Sir Silly: The World Where Words Play

sirsilly
HOME SCHOOL BOOK REVIEW
Book: Sir Silly: The World Where Words Play
Author: David Dayan Fisher
Illustrator: Patricia Krebs
Publisher: Sunnyfields Publishing, 2013
ISBN-13: 978-1484962145
ISBN-10: 1484962141
Related Websites: http://www.sirsilly.com (book), http://www.davidfisherart.com (author)
Language level: 1
(1=nothing objectionable; 2=common euphemisms and/or childish slang terms; 3=some cursing or profanity; 4=a lot of cursing or profanity; 5=obscenity and/or vulgarity)
Reading level: Ages 8-12
Rating: ***** 5 stars (EXCELLENT)
Reviewed by Wayne S. Walker
Disclosure: Any books donated for review purposes are in turn donated to a library. No other compensation has been received for the reviews posted on Home School Book Review.
For more information e-mail homeschoolbookreview@gmail.com .

Fisher, David Dayan. Sir Silly: The World Where Words Play (published in 2013 by Sunnyfields Publishing). Do you ever like to be silly? Welcome to the wonderful world of Sir Silly:
“May all that you read
Give you all that you see
And all you that see
Make you read with glee.”
Sir Silly is author David Dayan Fisher, an actor, author, artist, and poet who moved from London, England, to Los Angeles, CA, and has since had a great career in movies and television. Also, he has written five books, three of which are for children, the other two being Puppy School and Oakley and the Grump. He says that he always wanted to play for a living and never grew up. Said to be a cross between Shel Silverstein and Dr. Seuss, Sir Silly: The World Where Words Play is a small book of poems for children who should never grow up and for those who never did.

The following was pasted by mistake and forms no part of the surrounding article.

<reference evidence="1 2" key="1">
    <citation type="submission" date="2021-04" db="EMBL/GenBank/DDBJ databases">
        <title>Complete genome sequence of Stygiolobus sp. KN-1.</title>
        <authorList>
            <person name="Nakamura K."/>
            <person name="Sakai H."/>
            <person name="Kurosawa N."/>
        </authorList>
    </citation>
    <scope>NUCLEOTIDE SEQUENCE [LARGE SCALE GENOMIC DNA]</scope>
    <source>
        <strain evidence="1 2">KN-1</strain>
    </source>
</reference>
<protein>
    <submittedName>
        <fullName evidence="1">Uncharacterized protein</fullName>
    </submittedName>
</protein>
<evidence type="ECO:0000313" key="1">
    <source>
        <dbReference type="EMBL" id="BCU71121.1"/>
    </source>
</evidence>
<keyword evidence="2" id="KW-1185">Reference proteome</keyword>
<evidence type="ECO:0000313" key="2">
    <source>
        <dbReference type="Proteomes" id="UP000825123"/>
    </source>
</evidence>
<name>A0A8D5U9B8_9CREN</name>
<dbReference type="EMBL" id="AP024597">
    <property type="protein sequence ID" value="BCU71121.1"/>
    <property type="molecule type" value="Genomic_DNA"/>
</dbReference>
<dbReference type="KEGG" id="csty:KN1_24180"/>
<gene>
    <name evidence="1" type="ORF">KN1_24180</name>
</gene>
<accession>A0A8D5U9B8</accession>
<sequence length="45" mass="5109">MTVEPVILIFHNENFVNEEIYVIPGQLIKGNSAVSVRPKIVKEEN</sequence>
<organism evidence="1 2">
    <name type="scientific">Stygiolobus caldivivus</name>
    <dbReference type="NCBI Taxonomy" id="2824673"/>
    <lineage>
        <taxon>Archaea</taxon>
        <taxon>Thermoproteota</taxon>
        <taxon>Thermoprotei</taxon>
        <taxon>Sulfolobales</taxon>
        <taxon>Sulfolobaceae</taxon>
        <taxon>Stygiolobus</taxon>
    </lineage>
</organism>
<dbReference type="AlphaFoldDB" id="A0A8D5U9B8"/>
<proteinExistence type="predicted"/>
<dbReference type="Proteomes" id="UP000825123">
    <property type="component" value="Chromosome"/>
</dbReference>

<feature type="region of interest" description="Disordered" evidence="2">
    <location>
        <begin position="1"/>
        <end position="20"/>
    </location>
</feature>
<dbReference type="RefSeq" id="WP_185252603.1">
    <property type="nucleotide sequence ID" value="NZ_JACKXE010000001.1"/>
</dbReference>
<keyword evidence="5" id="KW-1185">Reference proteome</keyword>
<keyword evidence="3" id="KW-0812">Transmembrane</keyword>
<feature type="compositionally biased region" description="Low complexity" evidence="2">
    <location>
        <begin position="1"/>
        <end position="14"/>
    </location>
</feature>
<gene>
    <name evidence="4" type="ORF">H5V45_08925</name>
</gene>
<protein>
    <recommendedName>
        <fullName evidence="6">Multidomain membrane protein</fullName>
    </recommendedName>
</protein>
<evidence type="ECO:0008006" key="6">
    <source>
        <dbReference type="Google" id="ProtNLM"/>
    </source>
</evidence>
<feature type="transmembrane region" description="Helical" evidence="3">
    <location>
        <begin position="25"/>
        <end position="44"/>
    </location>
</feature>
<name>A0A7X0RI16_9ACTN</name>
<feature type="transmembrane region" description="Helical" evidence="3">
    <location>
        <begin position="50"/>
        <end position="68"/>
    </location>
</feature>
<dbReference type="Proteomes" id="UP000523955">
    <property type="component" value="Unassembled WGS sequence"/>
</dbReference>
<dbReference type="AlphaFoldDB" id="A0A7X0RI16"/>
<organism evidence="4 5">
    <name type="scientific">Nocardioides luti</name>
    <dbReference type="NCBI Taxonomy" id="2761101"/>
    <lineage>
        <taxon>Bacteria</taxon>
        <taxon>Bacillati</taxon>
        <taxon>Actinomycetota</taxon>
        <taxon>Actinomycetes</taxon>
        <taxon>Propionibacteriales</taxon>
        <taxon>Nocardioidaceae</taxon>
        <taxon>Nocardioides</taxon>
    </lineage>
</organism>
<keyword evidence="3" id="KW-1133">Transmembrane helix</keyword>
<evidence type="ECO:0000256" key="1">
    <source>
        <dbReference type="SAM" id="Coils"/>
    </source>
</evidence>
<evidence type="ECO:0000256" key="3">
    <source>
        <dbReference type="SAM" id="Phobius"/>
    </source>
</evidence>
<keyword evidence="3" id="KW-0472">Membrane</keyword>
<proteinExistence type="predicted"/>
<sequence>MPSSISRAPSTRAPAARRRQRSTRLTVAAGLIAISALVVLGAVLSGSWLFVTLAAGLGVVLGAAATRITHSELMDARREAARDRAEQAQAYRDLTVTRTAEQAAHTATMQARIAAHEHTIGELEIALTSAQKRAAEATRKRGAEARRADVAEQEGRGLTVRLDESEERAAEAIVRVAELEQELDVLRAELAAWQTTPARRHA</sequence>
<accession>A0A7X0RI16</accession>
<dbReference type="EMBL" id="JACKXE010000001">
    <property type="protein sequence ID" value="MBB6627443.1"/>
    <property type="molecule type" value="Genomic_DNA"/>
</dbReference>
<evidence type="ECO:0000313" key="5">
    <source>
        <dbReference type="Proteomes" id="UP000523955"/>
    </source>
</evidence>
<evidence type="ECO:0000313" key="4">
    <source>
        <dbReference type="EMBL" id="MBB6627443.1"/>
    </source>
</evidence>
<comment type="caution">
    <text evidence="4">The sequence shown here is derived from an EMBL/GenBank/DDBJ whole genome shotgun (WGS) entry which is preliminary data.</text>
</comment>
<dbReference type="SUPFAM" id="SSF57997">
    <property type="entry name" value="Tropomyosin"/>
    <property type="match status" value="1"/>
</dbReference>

I don’t care much for “stupid,” but I really don’t mind “silly” because “silly” can sometimes be fun. This book, with whimsical line drawings by Patricia Krebs, is just the right kind of “silly” that will have youngsters laughing out loud and adults, who will enjoy its play on words, sarcasm, and double meanings, as well. Slightly older kids will probably get more of a kick out of Sir Silly than younger children. The author has always loved to play with words and makes non-sense rhymes which are fun to read aloud. For example, there are poems about a cow which insists on meowing and consequently infuriates a cat in the process and about “The Croc That Eats Bad Kids.” Something important in life that we adults tend to forget about is being silly and having fun. If you like “silly” you will most likely appreciate Sir Silly.

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